Sunday, September 13, 2015

Tonight's Movie: Bad Bascomb (1946) - A Warner Archive DVD Review

BAD BASCOMB (1946) is a handsomely mounted MGM Western recently released by the Warner Archive.

Wallace Beery stars in the title role, playing an outlaw who hides out in a Mormon wagon train headed for Utah. He's accompanied by an even nastier confederate, Yancy (J. Carrol Naish), who thinks nothing of shooting a man in cold blood.

Bascomb is "adopted," so to speak, by Abbey (Marjorie Main) and her granddaughter Emmy (Margaret O'Brien), doing chores for them in order to pull his weight with the wagon train. He's charmed by the (inexplicable!) devotion of little Emmy and he occasionally reveals a kind heart, though he's still bad enough to plan to steal gold the settlers have brought on their journey to pay to build a hospital.

Eventually, though, Bascomb redeems himself by risking his life for the wagon train, which will mean giving up his freedom.

I'm not a fan of Beery, usually watching his movies because of other people in the cast; indeed, the pull here for me was to watch O'Brien, Main, Frances Rafferty, and Marshall Thompson. That said, Beery is quite good in this, in a performance that's more low-key and less obnoxious than some of his roles. He and O'Brien have a good rapport, with his brusqueness balancing her precocious sweetness. The take-no-prisoners Main is likewise well matched with Beery, as she can stand up to anyone.

Much of the movie was filmed on location in Wyoming, and the beautiful scenery and realistic locations give the movie added depth. Soundstage exteriors and back projections are used judiciously and unobtrusively. It's a very good-looking movie, filmed in black and white by Charles Schoenbaum.

The film's biggest drawback is its too-leisurely 112-minute pace. It could easily have been tightened up and had a few minutes pared down without impacting the story.

I've always liked Frances Rafferty, who played roles large and small at MGM in the '40s, and she's lovely in this. This was her last film under contract at MGM. She was best known for her work on the TV series DECEMBER BRIDE and its spinoff PETE AND GLADYS.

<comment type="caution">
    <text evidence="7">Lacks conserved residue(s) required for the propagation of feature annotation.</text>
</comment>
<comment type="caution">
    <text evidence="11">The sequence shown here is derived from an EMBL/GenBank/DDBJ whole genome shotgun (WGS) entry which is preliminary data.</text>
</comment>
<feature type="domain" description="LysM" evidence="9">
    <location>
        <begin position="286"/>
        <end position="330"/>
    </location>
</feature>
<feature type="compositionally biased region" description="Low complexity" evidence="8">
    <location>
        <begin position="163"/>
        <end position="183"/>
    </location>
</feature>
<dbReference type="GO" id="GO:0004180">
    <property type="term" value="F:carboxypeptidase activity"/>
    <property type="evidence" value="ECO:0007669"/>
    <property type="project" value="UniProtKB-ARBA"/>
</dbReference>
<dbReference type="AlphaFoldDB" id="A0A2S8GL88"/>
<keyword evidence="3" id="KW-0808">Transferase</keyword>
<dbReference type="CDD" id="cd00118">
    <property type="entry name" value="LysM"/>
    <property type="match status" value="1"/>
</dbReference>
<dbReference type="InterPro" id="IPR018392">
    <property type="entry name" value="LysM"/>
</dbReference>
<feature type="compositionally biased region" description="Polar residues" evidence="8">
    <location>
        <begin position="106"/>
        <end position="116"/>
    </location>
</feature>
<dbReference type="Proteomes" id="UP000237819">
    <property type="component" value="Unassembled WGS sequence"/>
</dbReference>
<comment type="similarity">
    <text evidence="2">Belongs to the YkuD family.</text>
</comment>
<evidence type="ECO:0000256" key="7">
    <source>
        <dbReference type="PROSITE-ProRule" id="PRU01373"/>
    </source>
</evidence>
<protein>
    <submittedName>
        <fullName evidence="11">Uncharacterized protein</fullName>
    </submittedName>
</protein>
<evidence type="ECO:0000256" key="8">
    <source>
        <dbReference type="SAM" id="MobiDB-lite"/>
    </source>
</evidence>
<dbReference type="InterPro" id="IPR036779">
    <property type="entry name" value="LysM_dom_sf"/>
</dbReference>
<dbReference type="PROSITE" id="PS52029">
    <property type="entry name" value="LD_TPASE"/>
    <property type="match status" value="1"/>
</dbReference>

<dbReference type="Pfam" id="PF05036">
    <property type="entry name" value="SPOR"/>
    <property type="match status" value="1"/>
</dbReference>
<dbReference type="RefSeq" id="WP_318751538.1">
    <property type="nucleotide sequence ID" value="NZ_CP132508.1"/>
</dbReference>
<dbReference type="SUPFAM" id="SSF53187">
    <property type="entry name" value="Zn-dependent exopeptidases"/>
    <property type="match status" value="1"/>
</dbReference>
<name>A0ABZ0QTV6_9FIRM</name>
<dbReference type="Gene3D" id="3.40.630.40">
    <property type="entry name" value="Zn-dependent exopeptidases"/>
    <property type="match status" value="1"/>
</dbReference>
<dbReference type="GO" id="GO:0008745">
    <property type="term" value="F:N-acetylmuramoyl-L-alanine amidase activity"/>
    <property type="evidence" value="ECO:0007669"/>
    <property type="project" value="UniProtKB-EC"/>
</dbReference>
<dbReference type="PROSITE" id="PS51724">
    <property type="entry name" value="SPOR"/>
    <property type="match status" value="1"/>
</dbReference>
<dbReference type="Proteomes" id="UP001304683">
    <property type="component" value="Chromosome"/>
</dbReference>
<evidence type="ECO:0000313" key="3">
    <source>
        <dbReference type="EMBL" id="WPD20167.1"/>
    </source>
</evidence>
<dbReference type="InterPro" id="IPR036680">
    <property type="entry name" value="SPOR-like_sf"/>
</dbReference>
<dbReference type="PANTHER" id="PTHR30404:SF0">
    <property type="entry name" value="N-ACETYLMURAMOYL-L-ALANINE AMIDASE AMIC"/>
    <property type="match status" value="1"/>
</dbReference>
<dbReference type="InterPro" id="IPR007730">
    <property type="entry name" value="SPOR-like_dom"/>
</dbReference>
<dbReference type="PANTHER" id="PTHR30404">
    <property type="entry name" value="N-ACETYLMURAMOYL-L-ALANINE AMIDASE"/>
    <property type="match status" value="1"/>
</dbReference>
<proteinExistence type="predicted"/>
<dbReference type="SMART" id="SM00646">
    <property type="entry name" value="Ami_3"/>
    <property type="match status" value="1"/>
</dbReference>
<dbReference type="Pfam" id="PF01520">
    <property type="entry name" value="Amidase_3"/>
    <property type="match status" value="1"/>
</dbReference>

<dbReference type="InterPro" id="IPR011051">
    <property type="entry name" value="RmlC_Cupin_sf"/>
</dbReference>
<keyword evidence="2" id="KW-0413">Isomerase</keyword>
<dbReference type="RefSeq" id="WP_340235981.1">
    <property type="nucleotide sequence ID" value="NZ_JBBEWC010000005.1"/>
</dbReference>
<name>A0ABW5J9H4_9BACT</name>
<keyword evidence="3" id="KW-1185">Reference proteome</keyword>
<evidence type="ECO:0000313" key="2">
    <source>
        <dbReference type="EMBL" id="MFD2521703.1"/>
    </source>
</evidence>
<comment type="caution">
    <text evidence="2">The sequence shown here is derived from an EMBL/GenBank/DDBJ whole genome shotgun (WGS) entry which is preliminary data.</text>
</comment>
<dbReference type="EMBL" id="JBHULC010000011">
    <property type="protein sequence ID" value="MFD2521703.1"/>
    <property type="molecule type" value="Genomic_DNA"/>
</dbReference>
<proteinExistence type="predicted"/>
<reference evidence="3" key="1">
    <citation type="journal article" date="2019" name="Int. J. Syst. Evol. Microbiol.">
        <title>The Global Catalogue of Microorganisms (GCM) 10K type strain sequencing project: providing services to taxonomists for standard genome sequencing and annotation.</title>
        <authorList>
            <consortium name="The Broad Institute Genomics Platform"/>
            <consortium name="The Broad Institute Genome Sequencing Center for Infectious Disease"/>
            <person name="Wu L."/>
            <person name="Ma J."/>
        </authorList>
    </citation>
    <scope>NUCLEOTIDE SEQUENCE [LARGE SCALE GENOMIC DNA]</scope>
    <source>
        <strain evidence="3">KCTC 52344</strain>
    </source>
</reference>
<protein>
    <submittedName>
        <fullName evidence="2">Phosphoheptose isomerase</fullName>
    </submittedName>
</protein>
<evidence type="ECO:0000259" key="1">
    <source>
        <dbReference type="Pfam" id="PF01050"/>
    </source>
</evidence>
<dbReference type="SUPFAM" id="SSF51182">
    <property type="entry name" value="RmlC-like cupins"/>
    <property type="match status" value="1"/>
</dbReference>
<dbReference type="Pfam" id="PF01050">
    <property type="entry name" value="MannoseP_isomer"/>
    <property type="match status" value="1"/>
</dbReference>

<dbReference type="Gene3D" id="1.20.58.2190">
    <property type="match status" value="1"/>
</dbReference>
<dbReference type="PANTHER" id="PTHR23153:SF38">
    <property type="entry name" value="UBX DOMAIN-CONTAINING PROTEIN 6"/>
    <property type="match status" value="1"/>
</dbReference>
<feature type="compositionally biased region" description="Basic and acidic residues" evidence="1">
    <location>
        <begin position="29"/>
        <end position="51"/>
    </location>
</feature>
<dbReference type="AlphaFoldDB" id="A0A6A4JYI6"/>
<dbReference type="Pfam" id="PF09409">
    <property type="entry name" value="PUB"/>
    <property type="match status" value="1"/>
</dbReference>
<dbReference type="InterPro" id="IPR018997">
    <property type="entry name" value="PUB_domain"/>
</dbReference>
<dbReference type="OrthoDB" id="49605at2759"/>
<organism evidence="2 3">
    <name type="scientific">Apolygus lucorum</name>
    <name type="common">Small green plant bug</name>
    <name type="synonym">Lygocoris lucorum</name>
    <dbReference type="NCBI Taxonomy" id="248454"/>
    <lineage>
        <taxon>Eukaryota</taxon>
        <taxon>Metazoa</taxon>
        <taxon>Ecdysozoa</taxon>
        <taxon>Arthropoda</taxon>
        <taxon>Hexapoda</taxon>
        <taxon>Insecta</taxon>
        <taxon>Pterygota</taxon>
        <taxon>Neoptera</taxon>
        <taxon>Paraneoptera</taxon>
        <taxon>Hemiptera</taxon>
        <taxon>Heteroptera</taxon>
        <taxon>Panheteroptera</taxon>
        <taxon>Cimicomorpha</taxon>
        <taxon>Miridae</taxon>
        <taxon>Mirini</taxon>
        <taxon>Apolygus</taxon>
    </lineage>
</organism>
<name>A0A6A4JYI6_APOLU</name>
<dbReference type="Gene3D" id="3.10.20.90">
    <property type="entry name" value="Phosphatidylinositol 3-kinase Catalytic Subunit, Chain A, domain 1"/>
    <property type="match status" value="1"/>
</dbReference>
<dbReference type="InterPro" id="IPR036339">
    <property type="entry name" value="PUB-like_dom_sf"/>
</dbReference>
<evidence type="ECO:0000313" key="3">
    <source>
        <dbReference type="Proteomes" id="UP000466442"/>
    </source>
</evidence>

Marshall Thompson does a good job as Rafferty's love interest, an orphan who had been riding with Bascomb but had no interest in life as a criminal. They're an appealing young couple.

The excellent supporting cast includes familiar faces such as Sara Haden, Connie Gilchrist, Donald Curtis, Russell Simpson, Henry O'Neill, Arthur Space, Eddie Acuff, and Wally Cassell.

BAD BASCOMB was directed by S. Sylvan Simon, who directed many lesser-known but entertaining MGM films of the era. He was just 41 when he passed on in 1951.

The Warner Archive DVD provides a fine print, and the disc includes the trailer.

Thanks to the Warner Archive for providing a review copy of this DVD. Warner Archive releases are MOD (manufactured on demand) and may be ordered from the Warner Archive Collection at the WBShop.


Blogger KC said...

"Less obnoxious" is a great way to describe Beery in this one. I know he was a big star back in the day, but do you know of any modern Beery fans? I'm trying to think if I know of anyone who likes him. It's interesting that whatever appeal he had doesn't seem to have translated across time.

9:07 AM  
Blogger Laura said...

Hi KC! I sure don't know any fans offhand. It really is interesting how his stardom is rather baffling from our perspective.

Hugh Herbert is another, though less famous actor where I watch him and wonder what filmmakers and audiences of the day were thinking -- was he really viewed as funny, and why? LOL.

Best wishes,

9:19 AM  
Blogger Elisabeth Grace Foley said...

I enjoyed this for a lot of the same reasons you did—the great supporting cast, cute comedy scenes and gorgeous location scenery. I agree about the length, but I also had a vague feeling that there could have been some more scenes involving supporting characters that ended up on the cutting-room floor (maybe in favor of the too-lengthy scenes with Beery and O'Brien in the second half of the film). I'd have preferred it the other way if that were the case!

As a sidenote, MGM weren't really known for Westerns in this era, were they? Off the top of my head I can't think of any notable ones.

12:06 PM  
Blogger Laura said...

I agree, Elisabeth, I'd have enjoyed it if there were more scenes with Rafferty and Thompson, especially.

MGM didn't specialize in Westerns in the '40s but they did make them every so often, i.e., Robert Taylor in BILLY THE KID (1941) or other Beery titles. They also made some good inexpensive B's like GENTLE ANNIE (1944) or NORTHWEST RANGERS (1940).

Best wishes,

2:19 PM  

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